Monday, December 29, 2003
Like a sunlit praise house in the middle of the woods, Kwanzaa is a wonderful retreat in an insane world, a laying-on-of-hands for my soul, a season to reflect on the past year and to fortify myself for coming challenges. But mostly, it is the time to dwell on the principles of Kwanzaa, to commit to living by them every day. I didn't really begin observing this cultural holiday until I moved to the Midwest in the early '90s. I was hooked from my very first Kwanzaa celebration, and this week of assessment, collective planning and rejoicing has become my favorite time of the year.
Kwanzaa is about values and rituals. Africans were/are a ritualistic people—raising their babies to the heavens to celebrate their births, ushering their children into adulthood through often painful rites of passage, practicing elaborate ceremonies for marriages and deaths. Those rituals were lost through slavery, and these new people—these African Americans, fumbling without a cultural map in a hostile country, replaced those ceremonies as best they could.
But I believe they lost much of the heart, soul and generosity with which their ancestors had celebrated life. It was in the way they danced a mask to celebrate a good harvest, in their speechifying as they named a new chief, in the deliciousness of the feast they served a wedding party. They lived the hell out of life, at their own pace, in their own way. And they understood that stopping to reflect on the important moments—truly understanding their significance in the marrow of the bones—was paramount to maintaining a strong culture, passing on a powerful history, and creating traditions that would become mortar to hold a people together.
Maulana Karenga had a strong sense of this when he founded the holiday in 1966 in the middle of the Black Power Movement. Then chairman of the African Studies Department at California State University at Long Beach, he mined various African cultures for the holiday's foundation principles that celebrate family, community and culture, and stretched them across the framework of Kawaida, the African philosophy that brings together the finest African thinking and practices.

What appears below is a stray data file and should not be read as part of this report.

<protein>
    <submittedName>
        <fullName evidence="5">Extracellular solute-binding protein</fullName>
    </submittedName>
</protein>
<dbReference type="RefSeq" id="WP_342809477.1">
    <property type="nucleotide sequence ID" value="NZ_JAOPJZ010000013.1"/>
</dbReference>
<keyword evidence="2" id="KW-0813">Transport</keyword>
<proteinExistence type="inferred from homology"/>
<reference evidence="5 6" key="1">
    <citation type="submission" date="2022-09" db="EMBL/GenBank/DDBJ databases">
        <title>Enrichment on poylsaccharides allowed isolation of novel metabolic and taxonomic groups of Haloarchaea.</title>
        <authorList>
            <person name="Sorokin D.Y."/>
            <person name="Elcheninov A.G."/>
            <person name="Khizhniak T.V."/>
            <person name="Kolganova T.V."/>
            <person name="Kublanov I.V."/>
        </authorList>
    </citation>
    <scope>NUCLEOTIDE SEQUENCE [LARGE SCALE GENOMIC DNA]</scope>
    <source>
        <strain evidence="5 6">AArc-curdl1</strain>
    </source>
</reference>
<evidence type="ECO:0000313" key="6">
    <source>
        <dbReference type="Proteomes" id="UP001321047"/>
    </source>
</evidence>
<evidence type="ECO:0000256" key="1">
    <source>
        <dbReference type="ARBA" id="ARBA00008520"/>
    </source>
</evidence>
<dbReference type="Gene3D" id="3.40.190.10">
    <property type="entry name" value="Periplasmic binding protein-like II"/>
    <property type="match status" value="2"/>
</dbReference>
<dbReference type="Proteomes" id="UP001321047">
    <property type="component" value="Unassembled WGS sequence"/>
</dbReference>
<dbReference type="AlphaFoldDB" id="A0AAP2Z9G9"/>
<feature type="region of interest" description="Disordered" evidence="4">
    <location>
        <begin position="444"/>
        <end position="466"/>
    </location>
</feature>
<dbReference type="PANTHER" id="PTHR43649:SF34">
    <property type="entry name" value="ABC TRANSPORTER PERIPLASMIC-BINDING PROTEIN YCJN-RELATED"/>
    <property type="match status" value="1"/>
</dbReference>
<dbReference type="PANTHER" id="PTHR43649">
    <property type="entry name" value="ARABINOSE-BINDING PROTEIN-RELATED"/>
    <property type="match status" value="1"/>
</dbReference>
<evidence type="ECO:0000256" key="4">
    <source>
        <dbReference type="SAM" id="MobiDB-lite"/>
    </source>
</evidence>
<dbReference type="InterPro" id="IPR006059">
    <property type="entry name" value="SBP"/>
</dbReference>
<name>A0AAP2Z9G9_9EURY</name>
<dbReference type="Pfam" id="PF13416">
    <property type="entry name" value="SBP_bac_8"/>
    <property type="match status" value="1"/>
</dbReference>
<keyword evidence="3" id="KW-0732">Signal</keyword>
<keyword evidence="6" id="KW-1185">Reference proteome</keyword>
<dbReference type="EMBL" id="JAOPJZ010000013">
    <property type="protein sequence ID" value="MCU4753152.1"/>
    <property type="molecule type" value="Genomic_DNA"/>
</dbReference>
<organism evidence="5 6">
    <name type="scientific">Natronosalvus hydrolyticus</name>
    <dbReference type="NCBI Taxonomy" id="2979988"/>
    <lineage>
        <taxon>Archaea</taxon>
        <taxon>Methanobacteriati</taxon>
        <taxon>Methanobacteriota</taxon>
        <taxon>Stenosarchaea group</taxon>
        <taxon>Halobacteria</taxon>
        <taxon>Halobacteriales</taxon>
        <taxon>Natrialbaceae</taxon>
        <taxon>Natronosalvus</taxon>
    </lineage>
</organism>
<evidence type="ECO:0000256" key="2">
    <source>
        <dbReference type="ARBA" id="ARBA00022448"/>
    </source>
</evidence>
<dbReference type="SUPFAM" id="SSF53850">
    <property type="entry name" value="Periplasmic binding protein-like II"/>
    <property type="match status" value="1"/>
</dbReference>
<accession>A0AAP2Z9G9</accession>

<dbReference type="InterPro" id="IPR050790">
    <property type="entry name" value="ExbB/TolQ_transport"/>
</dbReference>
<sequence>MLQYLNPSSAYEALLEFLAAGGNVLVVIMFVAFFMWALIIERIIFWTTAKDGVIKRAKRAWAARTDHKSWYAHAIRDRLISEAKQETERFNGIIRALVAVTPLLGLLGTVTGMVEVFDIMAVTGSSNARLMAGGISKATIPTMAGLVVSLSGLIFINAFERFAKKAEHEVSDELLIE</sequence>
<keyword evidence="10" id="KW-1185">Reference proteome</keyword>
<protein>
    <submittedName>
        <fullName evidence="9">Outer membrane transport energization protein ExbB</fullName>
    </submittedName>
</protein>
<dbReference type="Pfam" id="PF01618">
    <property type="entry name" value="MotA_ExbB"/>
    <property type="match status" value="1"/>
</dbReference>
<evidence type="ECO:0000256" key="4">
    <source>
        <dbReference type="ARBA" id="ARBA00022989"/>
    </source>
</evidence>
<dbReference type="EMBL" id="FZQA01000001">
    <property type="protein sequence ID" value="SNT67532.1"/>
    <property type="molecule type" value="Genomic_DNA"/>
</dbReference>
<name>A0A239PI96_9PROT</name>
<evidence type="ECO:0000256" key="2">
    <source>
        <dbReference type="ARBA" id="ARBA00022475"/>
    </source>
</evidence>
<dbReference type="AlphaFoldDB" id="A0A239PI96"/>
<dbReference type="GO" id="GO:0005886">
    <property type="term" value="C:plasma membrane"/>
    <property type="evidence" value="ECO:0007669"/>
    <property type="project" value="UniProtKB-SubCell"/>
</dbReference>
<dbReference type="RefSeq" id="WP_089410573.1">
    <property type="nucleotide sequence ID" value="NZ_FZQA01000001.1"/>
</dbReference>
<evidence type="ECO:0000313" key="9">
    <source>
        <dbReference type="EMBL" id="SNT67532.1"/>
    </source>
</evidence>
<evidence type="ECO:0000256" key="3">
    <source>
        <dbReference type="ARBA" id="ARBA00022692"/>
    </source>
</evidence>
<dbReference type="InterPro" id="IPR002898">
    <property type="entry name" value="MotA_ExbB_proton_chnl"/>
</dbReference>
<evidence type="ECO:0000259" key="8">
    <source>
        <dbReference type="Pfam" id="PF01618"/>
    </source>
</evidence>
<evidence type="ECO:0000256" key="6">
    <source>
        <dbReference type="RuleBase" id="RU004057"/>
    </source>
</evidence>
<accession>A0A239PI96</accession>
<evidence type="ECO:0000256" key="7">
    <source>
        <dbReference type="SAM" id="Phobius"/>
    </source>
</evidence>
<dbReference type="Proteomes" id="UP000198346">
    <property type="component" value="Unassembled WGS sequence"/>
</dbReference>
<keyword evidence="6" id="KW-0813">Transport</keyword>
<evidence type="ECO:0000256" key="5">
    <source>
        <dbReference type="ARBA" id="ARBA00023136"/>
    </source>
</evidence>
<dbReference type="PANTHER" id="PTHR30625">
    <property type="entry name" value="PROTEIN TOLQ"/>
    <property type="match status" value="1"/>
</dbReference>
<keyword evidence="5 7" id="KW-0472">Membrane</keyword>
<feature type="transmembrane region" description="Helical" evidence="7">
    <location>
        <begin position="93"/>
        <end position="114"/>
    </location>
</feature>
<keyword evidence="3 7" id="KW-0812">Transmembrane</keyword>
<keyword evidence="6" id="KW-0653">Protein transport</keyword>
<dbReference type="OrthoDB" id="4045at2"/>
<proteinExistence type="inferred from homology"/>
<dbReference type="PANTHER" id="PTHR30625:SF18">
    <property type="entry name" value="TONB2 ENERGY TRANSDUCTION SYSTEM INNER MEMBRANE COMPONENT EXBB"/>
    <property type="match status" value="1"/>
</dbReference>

Celebrated from Dec. 26 to Jan. 1, Kwanzaa means "first fruits of the harvest" in Swahili, the most widely spoken language in Africa; Karenga chose it to signify a commitment to the entire continent. The holiday's colors are black, for the people; red, for their liberation struggle (sometimes bloody); and green, for a triumphant future.
Preparing for the ceremonies is almost as important as the ceremonies themselves. The best should be selected—the prettiest African cloth, the finest art, the best fruit. The centerpiece of the celebration is the Kwanzaa setting, which includes: a mat (Mkeka) on which rests the Kinara (candle holder), which holds Mishumaa Saba (seven candles): three red, three green, and one black for the Nguzo Saba or seven principles of Kwanzaa.
The Kikombe Umoja (the unity cup) represents the spirit of togetherness, the Bendera (flag) is a symbol of a proud heritage, and Muhindi (corn), is the embodiment of the children—our future.
Celebrants gather intimately with family, friends, and neighbors or in larger groups. They greet each other with Habari gani? And answer each other with the day's principle. Each day a candle is lit to observe a different principle. On the first day, we celebrate Umoja (unity), the struggle for unity of family, community and culture. Kujichagulia, self-determination, is observed on the second day. This principle underscores the significance of our naming ourselves, speaking for ourselves, and designing our own destinies.
On the third day, we celebrate Ujima, collective work and responsibility, which promotes the collective building and maintaining of our community. Ujamaa, cooperative economics, is observed on the fourth day, and emphasizes the importance of developing our own businesses and institutions. The fifth day is dedicated to Nia, purpose—the collective vocation of building our communities in order to restore our people to traditional greatness.
Kuumba, creativity, is celebrated on the sixth day, the last day of the year. This principle challenges us to leave our communities more beautiful than they were when we inherited them. The feast of Karamu also is usually held on this day, and is the time to thank the Creator for all blessings. Karamu should be gloriously filled with singing, dancing, storytelling, drumming, African dishes, and a conjuring of the ancestors through some kind of remembering ceremony. A libation also may be poured in honor of those who have gone on.
The celebration is brought to a close on the first day of the year. Imani, faith, is observed on this day of assessment. Celebrants should take stock and commit to strategies that will help them achieve goals collectively.
An estimated 20 million people across the world celebrate this holiday, and the number is growing. Black people are seeking, and Kwanzaa provides something that helps steady them to face their unique challenges. There is nothing like the powerful energy of a righteous celebration. Something spiritual flows from person to person, binding them to each other in a promise to find a way to do what needs to be done—together.
One of my favorite celebrations was held in a large church filled with people. As drumbeats rocked us, we joyously threw the names of our ancestors into the air—Harriet Tubman, Ida B. Wells, James Baldwin, Emmett Till, Medgar Evers, Fannie Lou Hamer, Jackie Robinson, Carter G. Woodson. They floated majestically to the cathedral ceiling, then rained back down on us like embers, igniting our spirits and lighting Kwanzaa candles inside each of us that we carried out into the dark to face whatever. HARAMBEE!!!
Carole Cannon is a writer/writing coach who lives in Rankin County.
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